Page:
As a community newspaper reporter, you have the opportunity to cover an array of beats and get to know a range of people. That breadth can be exhilarating. It’s kind of like the difference between reading a piece of genre fiction, or an epic on the scale of War and Peace. You get to see all the moving pieces and how they interact with each other.

At a daily, while one can get the same sort of breadth the depth that comes with covering small events as well as large is missing. Instead, one tends to jump from one major event to another, with little time in between to focus on the smaller stories that put the big ones into context. That can result in a loss of perspective. If you spend every day writing about murder, it’s hard to grasp and life-altering just how dramatic such an event can be for those involved.

Then there’s the fact that those diversity of beats allow the curious journalist a little bit of variety in their days.

4. Independence

While most reporters can pitch their editors story ideas, when you work for a community newspaper, those pitches aren’t going to get shot down often, if ever. Essentially, as long as a story mentions your community by name, you have a green light to write about whatever tickles your fancy.

The downside

Of course each of those points come with downsides. Job security can mean working with colleagues who have lost their desire and should have retired years ago. Community papers are often (usually?) ignored by their owners and have no guiding vision for the future. You can get stuck in pretty shitty beats, or covering lame stories for months if not years between big news events. And that independence also means you don’t get much training or editing to help you improve.

But at this point, they’re all not enough to make me want to throw my lot in with another crew.

Postmedia lowers the bar with shameful “Swarmjam” pieces

December 3, 2010 2 comments

If you thought Black Press’s sleazy story about its “BC Daily Deals” group-buying site was bad, Postmedia thinks you’re a prude. PM has its own group-buying site, a bee-themed outfit called SwarmJam, about which you may have noticed rapturous “stories” in the province’s two largest daily newspapers.

The bylined (!) story begins:

Today marks the launch of Swarm-Jam.com, a new group-buying site that is creating a buzz across the country. SwarmJam channels the power of online word-of-mouth and consumer purchasing power into special deals on select goods and services from local retailers. The more people sign up for the “DailyJams,” the lower the price goes.

“It’s a fabulous way for consumers and readers to save money, and also a fabulous way for local businesses to attract new customers,” said Alvin Brouwer, president of business ventures, Postmedia Network.

Unique DailyJams will be available in major cities across the country, as well as in cities and towns across mainland B.C. and Vancouver Island. The advertising reach of the Postmedia Network, publisher of The Vancouver Sun, provides promotional opportunities not available to competitors, Brouwer explained.

more of this horrendous drivel…

This is in the Vancouver freaking Sun, for crying out loud. And you’ve got to know if this is appearing in the Sun, you’ll soon be seeing it in the small Postmedia community papers.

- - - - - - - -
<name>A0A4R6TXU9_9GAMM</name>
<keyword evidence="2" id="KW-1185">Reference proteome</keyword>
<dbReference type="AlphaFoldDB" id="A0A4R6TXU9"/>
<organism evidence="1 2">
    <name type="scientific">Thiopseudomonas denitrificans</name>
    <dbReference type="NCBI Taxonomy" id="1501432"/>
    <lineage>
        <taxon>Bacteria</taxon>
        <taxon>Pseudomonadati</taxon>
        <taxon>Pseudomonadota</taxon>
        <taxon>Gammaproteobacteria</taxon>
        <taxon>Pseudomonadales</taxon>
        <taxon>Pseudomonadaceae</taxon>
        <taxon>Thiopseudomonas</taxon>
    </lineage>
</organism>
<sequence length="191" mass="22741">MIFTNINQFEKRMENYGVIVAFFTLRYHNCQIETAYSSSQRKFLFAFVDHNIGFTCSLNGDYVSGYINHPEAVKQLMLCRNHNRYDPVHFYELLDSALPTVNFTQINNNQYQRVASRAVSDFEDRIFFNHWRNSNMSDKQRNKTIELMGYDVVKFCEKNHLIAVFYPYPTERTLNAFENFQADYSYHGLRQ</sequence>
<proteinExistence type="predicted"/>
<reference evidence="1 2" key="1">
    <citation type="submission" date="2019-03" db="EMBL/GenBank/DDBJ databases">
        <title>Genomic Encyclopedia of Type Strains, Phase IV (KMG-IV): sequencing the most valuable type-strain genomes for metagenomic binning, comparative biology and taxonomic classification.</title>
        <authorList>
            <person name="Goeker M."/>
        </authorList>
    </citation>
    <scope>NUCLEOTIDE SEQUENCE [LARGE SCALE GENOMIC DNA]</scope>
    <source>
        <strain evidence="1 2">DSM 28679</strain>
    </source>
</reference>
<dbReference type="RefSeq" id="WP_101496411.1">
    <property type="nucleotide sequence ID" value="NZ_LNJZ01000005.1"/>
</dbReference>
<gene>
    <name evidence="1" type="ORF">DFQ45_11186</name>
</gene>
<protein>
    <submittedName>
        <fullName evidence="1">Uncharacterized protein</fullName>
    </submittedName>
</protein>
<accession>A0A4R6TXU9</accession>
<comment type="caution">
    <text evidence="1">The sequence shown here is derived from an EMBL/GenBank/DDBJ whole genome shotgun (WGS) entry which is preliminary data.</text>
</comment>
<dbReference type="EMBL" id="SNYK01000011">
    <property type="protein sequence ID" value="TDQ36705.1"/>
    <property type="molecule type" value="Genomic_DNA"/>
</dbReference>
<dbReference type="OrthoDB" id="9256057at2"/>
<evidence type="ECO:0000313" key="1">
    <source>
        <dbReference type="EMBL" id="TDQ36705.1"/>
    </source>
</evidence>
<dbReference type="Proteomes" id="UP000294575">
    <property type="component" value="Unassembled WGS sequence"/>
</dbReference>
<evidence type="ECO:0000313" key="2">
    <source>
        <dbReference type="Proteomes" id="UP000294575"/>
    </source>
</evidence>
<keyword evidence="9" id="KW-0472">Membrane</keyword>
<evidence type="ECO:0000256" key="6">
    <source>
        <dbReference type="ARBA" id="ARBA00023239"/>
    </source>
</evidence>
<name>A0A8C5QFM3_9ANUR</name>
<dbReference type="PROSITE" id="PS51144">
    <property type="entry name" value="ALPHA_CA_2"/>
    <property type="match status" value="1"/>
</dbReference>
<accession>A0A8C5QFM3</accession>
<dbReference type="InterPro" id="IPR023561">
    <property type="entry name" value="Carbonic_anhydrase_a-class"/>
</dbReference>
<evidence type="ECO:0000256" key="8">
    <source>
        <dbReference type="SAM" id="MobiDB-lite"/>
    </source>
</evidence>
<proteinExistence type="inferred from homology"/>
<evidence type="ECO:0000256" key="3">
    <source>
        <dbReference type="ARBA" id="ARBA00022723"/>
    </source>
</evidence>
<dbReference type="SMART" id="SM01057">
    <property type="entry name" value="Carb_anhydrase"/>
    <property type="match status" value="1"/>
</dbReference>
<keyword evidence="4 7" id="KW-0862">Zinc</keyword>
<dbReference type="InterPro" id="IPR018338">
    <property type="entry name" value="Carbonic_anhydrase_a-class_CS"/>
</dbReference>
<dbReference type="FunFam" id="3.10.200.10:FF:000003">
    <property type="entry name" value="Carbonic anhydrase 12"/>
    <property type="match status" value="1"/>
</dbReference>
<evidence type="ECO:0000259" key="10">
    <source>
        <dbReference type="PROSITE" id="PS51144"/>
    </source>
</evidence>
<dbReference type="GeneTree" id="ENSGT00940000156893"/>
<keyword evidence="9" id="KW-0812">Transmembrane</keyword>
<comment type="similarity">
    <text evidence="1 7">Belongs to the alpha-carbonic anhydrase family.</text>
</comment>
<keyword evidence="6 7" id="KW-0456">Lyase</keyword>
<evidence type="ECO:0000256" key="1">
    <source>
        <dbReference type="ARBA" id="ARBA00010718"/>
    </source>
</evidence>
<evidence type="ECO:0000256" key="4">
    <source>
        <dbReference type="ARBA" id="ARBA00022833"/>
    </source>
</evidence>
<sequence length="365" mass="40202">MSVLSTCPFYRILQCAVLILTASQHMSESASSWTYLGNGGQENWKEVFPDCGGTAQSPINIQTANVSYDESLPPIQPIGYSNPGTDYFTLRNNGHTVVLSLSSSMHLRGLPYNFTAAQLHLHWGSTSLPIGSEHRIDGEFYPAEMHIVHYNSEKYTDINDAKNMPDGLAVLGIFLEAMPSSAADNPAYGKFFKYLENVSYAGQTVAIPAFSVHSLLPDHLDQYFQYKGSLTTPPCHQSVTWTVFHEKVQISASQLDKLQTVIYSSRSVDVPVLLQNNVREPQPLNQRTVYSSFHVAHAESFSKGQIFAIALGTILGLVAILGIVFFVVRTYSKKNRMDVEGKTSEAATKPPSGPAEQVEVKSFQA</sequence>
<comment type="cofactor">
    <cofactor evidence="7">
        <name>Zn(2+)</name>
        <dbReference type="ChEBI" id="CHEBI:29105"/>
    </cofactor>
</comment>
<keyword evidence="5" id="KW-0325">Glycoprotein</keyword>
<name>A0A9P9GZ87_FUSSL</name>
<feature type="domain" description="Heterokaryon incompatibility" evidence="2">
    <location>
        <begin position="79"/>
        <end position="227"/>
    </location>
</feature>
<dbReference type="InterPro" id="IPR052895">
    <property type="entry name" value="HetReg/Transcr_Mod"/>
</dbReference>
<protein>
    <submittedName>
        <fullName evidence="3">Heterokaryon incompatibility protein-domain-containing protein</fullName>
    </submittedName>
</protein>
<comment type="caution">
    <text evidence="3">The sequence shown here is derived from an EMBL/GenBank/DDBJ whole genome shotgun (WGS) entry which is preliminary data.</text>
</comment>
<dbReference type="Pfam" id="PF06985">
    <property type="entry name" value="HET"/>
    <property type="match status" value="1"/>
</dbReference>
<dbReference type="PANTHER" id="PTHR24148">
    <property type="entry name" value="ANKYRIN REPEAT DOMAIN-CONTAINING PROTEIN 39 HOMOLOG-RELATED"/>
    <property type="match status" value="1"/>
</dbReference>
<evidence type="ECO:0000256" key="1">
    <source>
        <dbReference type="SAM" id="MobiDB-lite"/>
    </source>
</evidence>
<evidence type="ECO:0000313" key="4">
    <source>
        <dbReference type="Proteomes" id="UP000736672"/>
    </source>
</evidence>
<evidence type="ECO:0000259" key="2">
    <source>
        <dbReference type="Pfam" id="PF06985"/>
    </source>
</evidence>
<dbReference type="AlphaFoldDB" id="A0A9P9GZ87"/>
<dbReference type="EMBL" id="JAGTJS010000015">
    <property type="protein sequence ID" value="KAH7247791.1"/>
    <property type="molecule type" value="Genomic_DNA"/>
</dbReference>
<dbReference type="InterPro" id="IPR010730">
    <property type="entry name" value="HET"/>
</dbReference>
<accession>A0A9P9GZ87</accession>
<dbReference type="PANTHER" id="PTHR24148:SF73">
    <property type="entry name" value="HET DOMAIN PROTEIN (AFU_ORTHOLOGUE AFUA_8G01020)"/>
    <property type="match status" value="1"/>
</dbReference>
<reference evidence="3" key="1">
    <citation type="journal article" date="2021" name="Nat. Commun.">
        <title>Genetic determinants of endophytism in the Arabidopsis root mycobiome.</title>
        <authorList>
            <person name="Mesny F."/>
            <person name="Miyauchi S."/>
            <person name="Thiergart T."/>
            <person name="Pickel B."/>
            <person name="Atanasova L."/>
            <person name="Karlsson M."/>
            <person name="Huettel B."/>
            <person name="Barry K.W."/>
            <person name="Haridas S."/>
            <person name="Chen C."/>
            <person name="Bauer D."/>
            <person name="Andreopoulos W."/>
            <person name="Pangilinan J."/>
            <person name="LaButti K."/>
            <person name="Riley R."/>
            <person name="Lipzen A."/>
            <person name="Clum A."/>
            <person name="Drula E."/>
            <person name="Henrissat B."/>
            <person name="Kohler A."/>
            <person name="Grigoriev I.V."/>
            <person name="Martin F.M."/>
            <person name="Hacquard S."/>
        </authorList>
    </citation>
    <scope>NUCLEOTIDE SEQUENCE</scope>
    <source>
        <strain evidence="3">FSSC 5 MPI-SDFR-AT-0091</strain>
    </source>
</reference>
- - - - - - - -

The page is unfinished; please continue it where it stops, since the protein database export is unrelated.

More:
At least Marco Morelli, the Black Press web staffer who wrote their story, nobly buried the Black Press angle at the bottom of his story. The Postmedia story is shameless. It appeared on the second page of the Sun’s business section and on page A8 of The Province.

Even more concerning, it appears that it marks the end of the principled editorial/advertising policy of ol’ CanWest Publications (from which Postmedia is a direct and recent descendent).

That policy has four guidelines:

1) Commercial placement will not be used as an integral part of editorial content. (Example:Logos dropped in an editorial environment.

2) Editorial must never appear to be endorsing an advertising message.

3) Editorial content must never appear within the body of an advertising message. (Example: Column of opinion within an advertisement).

4) Advertising must never be placed adjacent to editorial content in such a way as to imply endorsement of the advertising.

For point 1, note the big-ass bee on the web edition of the Sun story. Point 2 has obviously been violated so badly that editorial isn’t endorsing and advertising message, it is an advertising message, which in turn means point 3 has also been breached. And while I can’t scan the published version of every Postmedia paper, but I can pretty much guarantee someone somewhere will breach this point.

On Dec. 7, Postmedia headmaster Paul Godfrey will address workers in a companywide webcast. I implore journalists to join me in asking Godfrey whether the CanWest editorial/advertising policy has been turfed and, how the company rationalizes these horrible advertorials. I have sent the following e-mail to pvgmessages@postmedia.com.

Dear Mr. Godfrey

In recent days news articles have appeared in various Postmedia newspapers that prominently tout a new Postmedia product called SwarmJam. There appears to be little editorial value to these articles; they mention no other sites and no proof nor even anecdotal evidence that SwarmJam is, indeed, “creating a buzz across the country.” It is a transparent attempt to promote a product. In other words, it seems like a mix of advertising and editorial.

The old CanWest Editorial/Advertising Policy directly states “Editorial must never appear to be endorsing an advertising message” and “Editorial content must never appear within the body of an advertising message.”

The policy also states “It is in the interest of the entire CanWest community that we maintain the principles and practices which have been demonstrated to support and enhance public trust in all of our media assets.”

CanWest, obviously, no longer exists. I am wondering if Postmedia has abandoned that Editorial/Advertising Policy or, if the old policy is still in place, how you excuse the placement of those advertisements—and let’s be honest, you and I both know that’s what they are.

With great concern,

A very worried community newspaper journalist (Yes, I’d like to use my own name, but hopefully you know how it is when it comes to criticizing one of the only two possible employers in your industry when jobs are so hard to come by.)

Please leave comments of outrage in the thread below.

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Seen something else I should know about? Want to write a post? Have better photos than the Creative Commons Flickr pool ones I use? E-mail bclocalreporter(at)gmail.com.

Help complete a census of B.C. community newspapers by filling in the blanks of the Journo-lust Spreadsheet. 

Photo by Joshua Ganderson via Flickr.